In April 2016, Kanha Reath visited the U.S. to speak about her experiences as a Journeys Within Our Community scholarship student as well as a Journeys Within tour guide. Upon her return, she shared these memories with all of us…
I would like to let you know that I am back home. On Sunday I had a great time with my family as I missed Khmer New Year during my U.S. trip. Thank you so much for hosting me and showing me around while I was there. It was one of the most amazing trips of my life.
Each place was different and it is hard to say which one is my favorite. I loved them all. However, there are some things that are different from here [Cambodia] and were very interesting to me and I would like to share those with you.
- As soon as I got off the plane, I noticed the roads are much better organized. Every 20 meters on freeways there are always signs with directions. That is great, you don’t get lost on those roads. Of course, GPS directions also amazed me.
- Mountains and snow are amazing to me. I have never seen snow in my life. So touching and eating it on this trip was one of the best memories.
- Your people are willing to help others. As I traveled to meetings all over, I felt very grateful to those who have been supporting JWOC.
- Traffic and how people driving respect the rules. They stop when you cross the road. You don’t see this in Cambodia.
- The water system is very great. You can drink water from anywhere. Not in Cambodia.
- Very impressive to see your large universities. I have been to three universities (one in Sacramento, one in San Diego, one in Los Angeles) and they are totally different from here. For example: The U.S. Davis university is gigantic. We walked for 2.5 hours nonstop and our guides said we saw only 25% of the campus. That really shocked me as here in Cambodia universities often have only a few buildings.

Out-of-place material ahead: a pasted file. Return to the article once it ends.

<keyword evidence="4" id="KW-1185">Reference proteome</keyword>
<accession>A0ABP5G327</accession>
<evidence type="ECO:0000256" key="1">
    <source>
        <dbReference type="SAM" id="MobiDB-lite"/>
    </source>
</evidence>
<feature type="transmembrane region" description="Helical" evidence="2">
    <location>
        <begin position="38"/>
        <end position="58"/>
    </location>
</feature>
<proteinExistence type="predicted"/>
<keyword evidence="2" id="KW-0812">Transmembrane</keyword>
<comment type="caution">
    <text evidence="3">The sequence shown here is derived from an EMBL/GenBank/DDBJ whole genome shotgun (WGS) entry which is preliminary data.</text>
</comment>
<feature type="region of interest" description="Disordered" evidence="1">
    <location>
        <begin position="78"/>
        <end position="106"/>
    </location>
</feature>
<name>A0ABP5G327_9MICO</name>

- Tall buildings and apartments are exciting to see and compare to Siem Reap. For example: the skylines of Downtown Los Angeles and San Fransisco.
- The Getty museum is very interesting. I can’t believe you can visit for free. Very interesting to learn about your history and as well as the world history. I loved to walk around and see the amazing view and admire how smart it was for those people to make this.
- In the restaurants you always line up or wait until the waitress comes and take syou to your seats. It’s not usually that way in Cambodia. Coffee is refilled, not in Cambodia. If you drink 3 cups you pay for 3 back home.
- Cash does not seem important in your country; but it is here in Cambodia.
- At gas station you do self-service (not in Portland though). In Cambodia we always have people to pump gass for us.
- Every home has a washing machine, dish washer, clean water, electric cooker, etc. And it looks very nice and tidy in the kitchen as plates and all items are in cabinets. I called them “hiding places.” I love your kitchens.
However, there are some other interesting things that I noticed that scared me a little bit, but not that badly. Other visitors may have the same or different experiences.
- People at the immigration are not friendly at all. I wish they would smile and welcomed people to your country. I guess their job may require them to act as they do.
- There are homeless people along the street in Long Beach and Portland. That made me compare between two societies in your country – those people having beautiful homes and cars, and those who have no homes at all. I know every country has these problems – we have them here in Cambodia too – but I would not expect to see them in the U.S.
- People in bigger cities are less friendly than those in smaller cities. That is normal, but it was interesting to see and practice behaving in a different way.
All in all, this trip was really amazing. It is the best experience of traveling. I have learned a lot from it including technology and modern systems, and especially to be independent, confident, and to travel lightly.
Thank you everyone again for your hospitality and sharing. You all made my trip unforgettable.
I do hope my trip can help JWOC raise more money and you and your family will continue to help Cambodians achieve a bright future.